To meet these needs, CATCH proposed a programme of 8 interrelated PhD projects that focused on 3 key pillars of investigation, understanding the needs of patients undergoing rehabilitation, development and evaluation of technology enabled rehabilitation models, and understanding how these technology enabled models of care could be brought to the real world in a sustainable way.

CATCH was framed around 3 Research Work Packages that were associated with these pillars of investigation; ‘Understanding the Problem’, ‘Technology Interventions’, and ‘Sell and Scale’. The objective was to deliver targeted research outputs related to each PhD project, as well to use the overall programme as a means of developing a model for interdisciplinary research at the intersection between ICT, clinical, and commercial sectors. Our goal was to produce a cohort of PhD graduates who will drive future innovation in technology enabled cancer rehabilitation through interdisciplinary understanding and innovation.
All work packages progressed well and met the research objectives that formed CATCH's core research and network collaborations. There were some normal, minor changes to the research work packages, yet none of these adversely affected the outcome of the project or its deliverables.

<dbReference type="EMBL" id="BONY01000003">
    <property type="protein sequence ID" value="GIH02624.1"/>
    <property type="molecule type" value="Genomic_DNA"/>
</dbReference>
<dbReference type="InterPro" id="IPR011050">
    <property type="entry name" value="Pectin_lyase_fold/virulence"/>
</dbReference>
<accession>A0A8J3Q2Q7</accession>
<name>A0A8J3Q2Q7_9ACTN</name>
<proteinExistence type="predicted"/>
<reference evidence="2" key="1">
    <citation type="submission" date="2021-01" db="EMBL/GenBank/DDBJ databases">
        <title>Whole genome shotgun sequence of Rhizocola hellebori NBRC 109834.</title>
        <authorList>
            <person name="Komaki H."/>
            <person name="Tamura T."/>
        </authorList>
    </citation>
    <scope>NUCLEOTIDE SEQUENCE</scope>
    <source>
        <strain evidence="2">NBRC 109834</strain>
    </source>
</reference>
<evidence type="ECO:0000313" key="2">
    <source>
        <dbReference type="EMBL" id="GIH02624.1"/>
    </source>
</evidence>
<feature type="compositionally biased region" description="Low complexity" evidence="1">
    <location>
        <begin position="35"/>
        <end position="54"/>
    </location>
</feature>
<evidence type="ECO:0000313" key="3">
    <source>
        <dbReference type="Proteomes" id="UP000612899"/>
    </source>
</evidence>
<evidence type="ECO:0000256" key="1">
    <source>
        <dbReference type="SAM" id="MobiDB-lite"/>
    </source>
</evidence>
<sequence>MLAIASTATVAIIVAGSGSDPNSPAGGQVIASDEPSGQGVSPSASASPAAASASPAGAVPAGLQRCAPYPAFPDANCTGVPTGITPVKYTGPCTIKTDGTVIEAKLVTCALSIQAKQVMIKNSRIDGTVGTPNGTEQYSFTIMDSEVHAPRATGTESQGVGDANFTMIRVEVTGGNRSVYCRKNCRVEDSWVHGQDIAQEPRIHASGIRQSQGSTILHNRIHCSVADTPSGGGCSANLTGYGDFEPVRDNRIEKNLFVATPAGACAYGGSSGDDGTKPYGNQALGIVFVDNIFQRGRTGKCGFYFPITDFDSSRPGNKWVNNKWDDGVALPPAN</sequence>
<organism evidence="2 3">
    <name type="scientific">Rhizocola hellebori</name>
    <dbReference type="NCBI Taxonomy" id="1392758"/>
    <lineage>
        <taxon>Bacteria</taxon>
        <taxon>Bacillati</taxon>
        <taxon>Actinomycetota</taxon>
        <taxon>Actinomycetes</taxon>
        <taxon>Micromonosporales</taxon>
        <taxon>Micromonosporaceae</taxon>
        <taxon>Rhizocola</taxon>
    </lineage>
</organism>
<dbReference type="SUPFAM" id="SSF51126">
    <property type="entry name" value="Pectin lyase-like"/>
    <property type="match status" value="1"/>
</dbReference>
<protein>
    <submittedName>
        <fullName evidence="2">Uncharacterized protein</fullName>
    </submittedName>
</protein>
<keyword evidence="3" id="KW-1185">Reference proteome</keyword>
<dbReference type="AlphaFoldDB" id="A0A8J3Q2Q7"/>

All research work packages successfully solved their main research related question. Significant achievements were made in relation to enhancing our understanding of the challenges faced in the implementation of cancer rehabilitation and the potential role of behavioural, psychological, and technology supports in addressing these challenges. Three different technology solutions were designed, developed, implemented, and evaluated with patients: the use of personalised recommendations for activity based rehabilitation, the use of real time biofeedback during targeted rehabilitation exercise, and the use of NMES technology in implementation of physical rehabilitation. Advances were also made in the interdisciplinary innovation and business models in the field.